Listen Up For Port Stories
A former Coronation Street favourite is among a cast bringing Lancaster’s maritime heritage to life in audio dramas we're launching on First Friday, December 2.
Julie Hesmondhalgh, who played Hayley Cropper in the popular soap, joins seven other actors in Port Stories, an exciting new Dukes project which recently received Heritage Lottery Fund support.
Four unique audio dramas have been produced using the talents of celebrated historians and awardwinning writers.
The dramas are embedded at historic sites mainly around St George’s Quay and Castle Park in Lancaster and from December 2, a map will be available to download from www.dukes-lancaster.org/portstories to experience a walking tour with a difference.
Although it’s recommended to enjoy these dramas as a journey around Lancaster’s heritage sites, they can also be listened to at home, streamed from our website.
Julie performs in a drama called Black Mary based on a local legend at the time of Lancaster’s slave trade. It’s about a family who apparently kept the hand of one of their slaves to pass down through the generations.
The slave trade is also the background to A History of Violence(age guidance 14 plus). This drama, also by James Harker, is best heard at the Slavery Memorial on St George’s Quay and explains how slavery continued to have a lasting impact on British society long after it was abolished.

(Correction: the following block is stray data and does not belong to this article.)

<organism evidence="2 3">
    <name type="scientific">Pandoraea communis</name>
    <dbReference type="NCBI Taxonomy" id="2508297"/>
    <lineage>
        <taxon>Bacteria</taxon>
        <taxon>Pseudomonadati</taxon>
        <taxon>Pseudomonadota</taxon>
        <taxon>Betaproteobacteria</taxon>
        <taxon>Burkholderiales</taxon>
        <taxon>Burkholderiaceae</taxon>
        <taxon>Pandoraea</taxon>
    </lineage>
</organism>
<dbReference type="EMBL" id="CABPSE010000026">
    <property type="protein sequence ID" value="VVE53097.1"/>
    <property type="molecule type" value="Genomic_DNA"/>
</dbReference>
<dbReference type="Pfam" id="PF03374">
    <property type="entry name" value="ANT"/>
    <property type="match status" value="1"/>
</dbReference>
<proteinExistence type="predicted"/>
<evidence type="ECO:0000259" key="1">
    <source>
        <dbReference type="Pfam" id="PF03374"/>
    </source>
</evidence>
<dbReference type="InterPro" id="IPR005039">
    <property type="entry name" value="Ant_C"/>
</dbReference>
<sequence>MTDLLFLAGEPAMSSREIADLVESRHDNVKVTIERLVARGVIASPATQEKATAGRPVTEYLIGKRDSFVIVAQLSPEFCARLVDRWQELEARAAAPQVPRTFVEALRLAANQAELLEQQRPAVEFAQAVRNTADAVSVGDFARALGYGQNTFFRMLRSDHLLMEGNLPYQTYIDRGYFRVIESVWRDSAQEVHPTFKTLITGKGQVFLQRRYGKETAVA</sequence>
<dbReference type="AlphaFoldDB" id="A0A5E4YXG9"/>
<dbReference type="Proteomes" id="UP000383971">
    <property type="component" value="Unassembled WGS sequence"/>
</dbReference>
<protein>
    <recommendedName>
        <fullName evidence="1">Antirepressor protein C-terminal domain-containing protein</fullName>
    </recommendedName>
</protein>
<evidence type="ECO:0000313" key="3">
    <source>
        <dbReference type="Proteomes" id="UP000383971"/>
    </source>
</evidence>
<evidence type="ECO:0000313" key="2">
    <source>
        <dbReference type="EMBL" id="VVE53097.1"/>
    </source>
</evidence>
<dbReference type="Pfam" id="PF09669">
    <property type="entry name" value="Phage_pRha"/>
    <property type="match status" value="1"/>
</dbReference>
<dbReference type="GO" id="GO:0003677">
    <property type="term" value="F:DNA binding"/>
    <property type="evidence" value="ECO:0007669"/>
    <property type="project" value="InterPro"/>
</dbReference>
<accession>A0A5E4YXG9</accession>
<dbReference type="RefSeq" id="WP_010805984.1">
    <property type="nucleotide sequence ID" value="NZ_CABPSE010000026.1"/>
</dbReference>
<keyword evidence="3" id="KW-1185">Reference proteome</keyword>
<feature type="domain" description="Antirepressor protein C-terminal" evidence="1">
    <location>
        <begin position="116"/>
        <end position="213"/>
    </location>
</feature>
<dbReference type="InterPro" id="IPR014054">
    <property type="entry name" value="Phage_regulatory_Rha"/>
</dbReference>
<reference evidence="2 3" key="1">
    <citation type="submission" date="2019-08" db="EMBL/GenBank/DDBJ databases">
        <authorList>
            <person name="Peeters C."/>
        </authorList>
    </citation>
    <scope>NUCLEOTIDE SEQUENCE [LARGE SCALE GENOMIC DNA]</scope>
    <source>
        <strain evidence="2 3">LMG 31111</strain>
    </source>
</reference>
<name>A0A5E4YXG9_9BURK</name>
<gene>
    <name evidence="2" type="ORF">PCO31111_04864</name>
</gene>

The final two audio dramas are 1698 Parts 1 & 2 by May Sumbwanyambe which are based on the autobiography of well known Lancastrian Quaker William Stout who went from shopkeeping to international trade. David Crellin, who recently appeared in The Dukes production of The Ockerbys on Ice, plays Stout.
The Port Stories audio dramas will be officially launched at 1pm on December 2 in the Print Room Café and Bar at The Storey where visitors can find out more and get instructions on how to take part. At 6pm, hear first-hand from the creative team and historians at the talkback event in The Storey Lecture Theatre.
Port Stories has involved professional historians co-ordinated by Sam Riches of the Regional Heritage Centre and community participants, including some from refugee and asylum-seeking backgrounds.
Local schools are also creating learning resources for Key Stage 2 and 3 and all material will be deposited with Lancashire Archives.
The project also aims to increase awareness of the importance of Lancaster’s built heritage and museum collections at a time when the county’s museums are under threat.
Port Stories is a Dukes led partnership with the Regional Heritage Centre, Lancaster University, Lancaster Museums Service and Global Link.
The Port Stories community programme runs until March 2017. If you would like to get involved, email firstname.lastname@example.org